I don’t know exactly when what I did for a living, my title and the amount of my salary (as well as how easily I could spend it without worrying much about what I was spending it on) became such an important part of my identity. It’s only now, when I have neither a title nor a salary for the first time in 16 years, that I’m noticing the absence of both.
It’s also hard not to notice how closely financial decisions are intertwined with emotions. This feels especially ironic because a large part of my previous role was managing the finances of the organization I was a part of: specifically forecasting and recognizing revenue. I had an intimate understanding of the details, data and decisions involved in ensuring a successful outcome. The goal was to forecast accurately and deliver financial results. I did this effectively, but dispassionately. There was no point in getting emotional about whether or not we were going to hit our monthly or quarterly numbers. My job was to ensure the processes we had in place were running smoothly, the people on the team were executing reliably and our clients were happy and ready to sign-off on the work that was delivered.
Yet, in my personal life (at least until I decided to stop working), I only had a high-level view of my personal finances. Unless I was making a major, life-changing purchase (like buying a house), there was little emotion involved in what I spent or saved. Money came in and money went out, and as long as there weren’t any surprises, that was that. Now that I’m living off my savings, every financial decision I make seems to have an emotional component to it.
Even though not working is an intentional choice and part of my midlife-awakening career “pause,” the fact remains that I need to generate some income. Luckily, we live in a world where it’s easier than ever to use your assets, your skills, and your time to participate in the “sharing economy.” I’ve decided to do just that by becoming a first-time AirBnB host. Tomorrow, I have two couples from Kansas City staying at my house for five days.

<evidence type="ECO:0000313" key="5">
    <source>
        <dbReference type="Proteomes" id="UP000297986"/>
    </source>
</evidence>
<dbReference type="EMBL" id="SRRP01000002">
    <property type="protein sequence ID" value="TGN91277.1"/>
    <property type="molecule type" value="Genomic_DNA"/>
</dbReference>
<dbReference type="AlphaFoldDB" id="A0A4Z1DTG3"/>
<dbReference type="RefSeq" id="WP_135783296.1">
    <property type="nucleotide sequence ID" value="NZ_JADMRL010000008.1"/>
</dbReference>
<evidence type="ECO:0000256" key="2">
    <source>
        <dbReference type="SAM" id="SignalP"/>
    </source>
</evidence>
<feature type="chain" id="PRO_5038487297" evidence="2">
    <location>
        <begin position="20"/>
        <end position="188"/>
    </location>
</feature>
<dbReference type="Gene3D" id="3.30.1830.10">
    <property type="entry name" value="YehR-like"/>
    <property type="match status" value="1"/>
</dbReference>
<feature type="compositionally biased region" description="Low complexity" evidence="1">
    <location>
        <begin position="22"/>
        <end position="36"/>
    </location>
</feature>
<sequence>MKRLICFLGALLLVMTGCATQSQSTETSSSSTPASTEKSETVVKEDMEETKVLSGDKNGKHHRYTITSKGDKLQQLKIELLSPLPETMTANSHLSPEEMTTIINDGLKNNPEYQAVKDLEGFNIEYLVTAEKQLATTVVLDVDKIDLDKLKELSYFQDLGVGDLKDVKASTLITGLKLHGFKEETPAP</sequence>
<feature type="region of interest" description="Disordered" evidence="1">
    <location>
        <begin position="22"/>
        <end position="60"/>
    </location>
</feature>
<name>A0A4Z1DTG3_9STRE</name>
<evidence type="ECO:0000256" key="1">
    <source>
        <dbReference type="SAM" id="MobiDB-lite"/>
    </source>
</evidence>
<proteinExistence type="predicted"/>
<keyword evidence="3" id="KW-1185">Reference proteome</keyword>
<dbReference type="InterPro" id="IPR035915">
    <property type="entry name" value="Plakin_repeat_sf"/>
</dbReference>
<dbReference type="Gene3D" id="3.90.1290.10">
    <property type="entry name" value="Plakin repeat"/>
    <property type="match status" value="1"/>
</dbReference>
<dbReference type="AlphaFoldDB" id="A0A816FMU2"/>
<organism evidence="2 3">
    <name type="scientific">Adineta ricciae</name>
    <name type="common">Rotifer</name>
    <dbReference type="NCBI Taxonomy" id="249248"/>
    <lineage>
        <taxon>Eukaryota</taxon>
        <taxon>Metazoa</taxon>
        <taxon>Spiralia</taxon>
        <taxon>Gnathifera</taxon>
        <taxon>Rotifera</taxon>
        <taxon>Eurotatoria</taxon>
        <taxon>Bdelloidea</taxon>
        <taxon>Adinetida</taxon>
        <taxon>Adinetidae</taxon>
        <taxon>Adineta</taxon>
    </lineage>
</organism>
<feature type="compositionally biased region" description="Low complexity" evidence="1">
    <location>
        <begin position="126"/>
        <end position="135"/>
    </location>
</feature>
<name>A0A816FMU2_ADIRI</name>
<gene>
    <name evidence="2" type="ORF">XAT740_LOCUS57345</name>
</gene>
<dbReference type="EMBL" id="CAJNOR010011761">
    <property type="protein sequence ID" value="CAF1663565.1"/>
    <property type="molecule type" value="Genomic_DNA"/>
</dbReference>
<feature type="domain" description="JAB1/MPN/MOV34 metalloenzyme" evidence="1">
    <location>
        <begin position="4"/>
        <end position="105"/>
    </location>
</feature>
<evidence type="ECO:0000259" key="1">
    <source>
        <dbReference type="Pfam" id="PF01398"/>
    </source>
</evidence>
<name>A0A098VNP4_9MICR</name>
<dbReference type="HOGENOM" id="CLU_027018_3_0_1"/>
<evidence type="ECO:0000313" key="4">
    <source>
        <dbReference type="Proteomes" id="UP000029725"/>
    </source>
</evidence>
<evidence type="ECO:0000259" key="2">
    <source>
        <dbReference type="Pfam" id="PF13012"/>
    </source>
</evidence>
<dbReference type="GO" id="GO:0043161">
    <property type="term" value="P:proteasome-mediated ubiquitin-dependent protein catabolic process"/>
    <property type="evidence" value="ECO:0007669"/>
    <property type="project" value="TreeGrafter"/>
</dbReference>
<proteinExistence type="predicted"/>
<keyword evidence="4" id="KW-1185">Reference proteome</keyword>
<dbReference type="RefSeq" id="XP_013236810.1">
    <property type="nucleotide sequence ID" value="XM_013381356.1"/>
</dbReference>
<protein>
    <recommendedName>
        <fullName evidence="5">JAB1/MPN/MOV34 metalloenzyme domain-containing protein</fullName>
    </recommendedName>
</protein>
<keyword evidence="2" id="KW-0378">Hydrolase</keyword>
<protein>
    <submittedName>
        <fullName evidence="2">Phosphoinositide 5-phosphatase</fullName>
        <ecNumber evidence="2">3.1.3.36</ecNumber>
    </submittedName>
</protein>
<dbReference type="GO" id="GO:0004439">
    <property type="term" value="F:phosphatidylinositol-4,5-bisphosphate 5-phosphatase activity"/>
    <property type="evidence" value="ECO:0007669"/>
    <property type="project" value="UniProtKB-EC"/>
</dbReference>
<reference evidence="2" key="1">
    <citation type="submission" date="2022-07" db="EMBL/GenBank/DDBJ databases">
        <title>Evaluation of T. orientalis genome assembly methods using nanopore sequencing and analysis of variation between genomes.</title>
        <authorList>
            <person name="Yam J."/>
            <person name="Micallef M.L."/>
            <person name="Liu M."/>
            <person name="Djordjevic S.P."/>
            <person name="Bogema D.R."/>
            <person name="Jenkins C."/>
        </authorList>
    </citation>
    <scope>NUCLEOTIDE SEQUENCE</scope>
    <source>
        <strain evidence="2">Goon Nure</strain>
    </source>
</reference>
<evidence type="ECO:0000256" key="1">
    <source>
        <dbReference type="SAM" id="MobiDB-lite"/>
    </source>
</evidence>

I’ve used AirBnb plenty of times as a guest, but never as a host. Given that I can make $225 per night and up (based on the research I’ve done of similar AirBnB properties in my neighborhood and AirBnB’s pricing recommendations for my house), I’d be crazy not to try it in my current situation. That being said, it’s a ton of work to get your place ready as a host for the first time. If you’re considering trying it, be forewarned: it’s a significant up-front investment of money and time, and you’ll likely lose money the first time you host (see the two separate shopping lists below if you don’t believe me); however, once you’ve gotten everything organized and ready for your guests, each subsequent time you host will get easier to prepare for and will generate a profit.
The way I’m looking at it, my first hosting experience is really about getting a great review, which will increase the likelihood of getting more bookings in the future. I’ve learned a lot in the process of getting my house ready for hosting, so I thought I would share my top 10 tips for anyone preparing to be an AirBnB host for the first time. Keep in mind that my experience is based on owning a home in the Denver area, so if you’re living in another city or state, rent, or own an apartment or condo with an HOA, your experience will likely vary.
- Learn the rules: In Denver county, you can only legally host through AirBnB if you are using your primary residence. In addition, you’ll need to apply for a short-term rental license from the City of Denver for $25 and then display your license number with your AirBnB listing (once you receive it). You will also need to apply for the Occupational Privilege Tax and the Lodgers Tax, which need to be filed regardless of how much revenue you bring in. You can find detailed information about these taxes here and AirBnB provides a good overview of the process for Denver residents here.